Meeting that change in the industry, as Sarah explains, also needs to be reflected internally. Not only to attract talented professionals, but to foster an innovative mindset.

“We’re modernizing our organization, we’re improving our corporate culture to attract young energetic people, passionate people and thought leaders.”

From Sarah’s perspective, you spend half your life at work so there’s no reason why you shouldn’t be able to enjoy your time there. Particularly, when it comes talented professionals who have plenty of options. Developing a strong, vibrant corporate culture goes a long way differentiating a company. Which is a major factor for attracting and retaining people, as well as motivation and productivity.

“We’ve done that successfully, its been a bit of a change, changing from a 70’s run organization, that mentality to more of a start-up culture in the last 5-10 years, and I would say we’re there now.”

“We have in-house massages every other Friday, ice cream trucks every long weekend, we’re in a company wide competition right now that runs all year...”

“It took some time to make that change happen, but we’ve made it happen and its fun.”

Growing into the IoT field

“Energy became a major topic when we switched over to LEDs, circadian rhythm was a main topic over the last two or three years, now its all about PoE and IoT. The internet of things is huge, that’s where everyone is going, that’s what they’re talking about and how all that connects to energy, to circadian rhythms – its all interconnected, so that’s a major focus for us right now in R&D. It’s a really fun field to follow what’s happening and to turn your house over IoT. And that’s what is going to keep us leading. I can’t tell you too much about what we have in the works for that, but…”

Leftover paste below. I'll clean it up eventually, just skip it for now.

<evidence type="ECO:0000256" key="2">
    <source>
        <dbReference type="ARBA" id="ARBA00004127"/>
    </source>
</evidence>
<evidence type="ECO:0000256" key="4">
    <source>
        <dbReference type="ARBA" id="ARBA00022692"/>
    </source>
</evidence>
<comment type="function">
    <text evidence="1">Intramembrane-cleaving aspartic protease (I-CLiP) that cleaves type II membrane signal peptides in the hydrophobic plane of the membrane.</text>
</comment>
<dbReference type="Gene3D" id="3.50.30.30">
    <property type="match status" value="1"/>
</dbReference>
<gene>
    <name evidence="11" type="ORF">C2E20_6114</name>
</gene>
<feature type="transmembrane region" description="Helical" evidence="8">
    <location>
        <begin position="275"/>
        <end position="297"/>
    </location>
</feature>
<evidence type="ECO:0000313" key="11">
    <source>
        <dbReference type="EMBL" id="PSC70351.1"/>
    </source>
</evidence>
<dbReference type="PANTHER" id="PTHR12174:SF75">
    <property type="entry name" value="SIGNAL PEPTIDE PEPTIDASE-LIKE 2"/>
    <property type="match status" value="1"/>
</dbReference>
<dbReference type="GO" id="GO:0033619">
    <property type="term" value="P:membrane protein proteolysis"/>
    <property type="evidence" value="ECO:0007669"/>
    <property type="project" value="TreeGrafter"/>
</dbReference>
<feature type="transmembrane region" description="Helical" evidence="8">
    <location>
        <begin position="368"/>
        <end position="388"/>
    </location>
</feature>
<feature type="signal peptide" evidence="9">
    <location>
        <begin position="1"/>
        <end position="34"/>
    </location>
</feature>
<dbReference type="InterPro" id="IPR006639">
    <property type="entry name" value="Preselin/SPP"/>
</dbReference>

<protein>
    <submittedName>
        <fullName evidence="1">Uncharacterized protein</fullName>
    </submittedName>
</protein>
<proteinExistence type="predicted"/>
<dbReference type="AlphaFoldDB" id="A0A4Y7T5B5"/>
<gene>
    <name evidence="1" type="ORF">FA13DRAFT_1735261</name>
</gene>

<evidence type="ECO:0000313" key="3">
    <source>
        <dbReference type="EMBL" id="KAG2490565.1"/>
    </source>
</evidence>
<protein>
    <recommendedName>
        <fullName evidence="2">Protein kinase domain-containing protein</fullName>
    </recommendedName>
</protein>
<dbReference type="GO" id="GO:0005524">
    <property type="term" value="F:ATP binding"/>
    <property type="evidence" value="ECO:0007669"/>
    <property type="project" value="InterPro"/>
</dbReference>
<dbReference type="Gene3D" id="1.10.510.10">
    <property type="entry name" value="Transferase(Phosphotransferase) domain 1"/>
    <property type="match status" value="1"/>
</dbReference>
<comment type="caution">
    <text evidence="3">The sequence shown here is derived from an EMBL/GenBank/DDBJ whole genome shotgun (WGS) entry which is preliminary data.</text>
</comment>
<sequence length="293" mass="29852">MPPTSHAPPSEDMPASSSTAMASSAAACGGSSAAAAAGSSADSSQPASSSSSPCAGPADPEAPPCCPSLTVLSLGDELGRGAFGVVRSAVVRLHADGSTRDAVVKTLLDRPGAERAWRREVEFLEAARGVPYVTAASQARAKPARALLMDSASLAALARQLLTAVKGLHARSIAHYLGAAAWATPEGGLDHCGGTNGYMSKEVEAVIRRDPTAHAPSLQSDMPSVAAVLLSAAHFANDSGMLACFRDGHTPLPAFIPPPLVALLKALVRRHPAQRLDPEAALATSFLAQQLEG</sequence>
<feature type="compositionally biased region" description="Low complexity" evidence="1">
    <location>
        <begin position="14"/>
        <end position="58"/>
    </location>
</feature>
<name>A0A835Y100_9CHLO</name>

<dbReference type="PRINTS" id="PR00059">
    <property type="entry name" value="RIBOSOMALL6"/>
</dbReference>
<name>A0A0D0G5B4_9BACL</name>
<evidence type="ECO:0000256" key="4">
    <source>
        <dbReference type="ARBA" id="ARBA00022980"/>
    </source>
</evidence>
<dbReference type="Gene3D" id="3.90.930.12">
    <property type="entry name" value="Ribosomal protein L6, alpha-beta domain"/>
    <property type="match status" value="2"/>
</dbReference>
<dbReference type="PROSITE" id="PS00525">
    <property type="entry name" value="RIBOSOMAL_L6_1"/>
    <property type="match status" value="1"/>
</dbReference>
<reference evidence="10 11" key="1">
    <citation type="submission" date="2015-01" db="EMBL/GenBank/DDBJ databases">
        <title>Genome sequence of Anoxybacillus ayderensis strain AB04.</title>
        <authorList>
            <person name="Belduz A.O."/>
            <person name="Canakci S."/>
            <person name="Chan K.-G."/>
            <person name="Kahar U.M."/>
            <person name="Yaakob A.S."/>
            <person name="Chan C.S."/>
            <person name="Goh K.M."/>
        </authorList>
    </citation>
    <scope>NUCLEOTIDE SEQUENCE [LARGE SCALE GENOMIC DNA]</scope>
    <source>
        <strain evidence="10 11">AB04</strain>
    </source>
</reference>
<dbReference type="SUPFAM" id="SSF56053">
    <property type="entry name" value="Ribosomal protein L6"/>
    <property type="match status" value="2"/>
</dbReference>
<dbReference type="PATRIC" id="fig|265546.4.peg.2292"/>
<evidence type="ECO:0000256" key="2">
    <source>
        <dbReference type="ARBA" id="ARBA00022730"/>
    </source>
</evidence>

Liteline has really turned their focus to innovation. IoT is tying all these major trends together… energy efficiency, lighting control, human centric lighting. “For us to remain independent and growing we need to focus on bridging that gap a little bit.”

“The Luna series has been a major product for us. We’re putting a lot of effort into growing that product line. Edge fixtures are changing the way troffers or panels are done.” And they also have a new step light released last year that molds into the wall.

“So, lots of fun things coming out.”

Challenges

When it comes to being in a leadership role for Sarah, “The biggest challenge is finding the right people.”

When you have people working remotely, finding people you can trust can be difficult because its harder to integrate into the company culture established at headquarters.

“Finding people who are as motivated as you are – nobody’s going to be as motivated as you are if you’re running the company – but people that can work with that level of excitement and energy everyday, and do it from their remote office, can be tough.”

“The excitement that we all have in here, that honestly radiates through the organization. Everyone in the headquarters, here, is excited about what they do and feel the pulse of it. We have a lot of really engaged people. I find it hard to find people that are working remotely that can get that level of engagement. It’s hard to do that remotely.”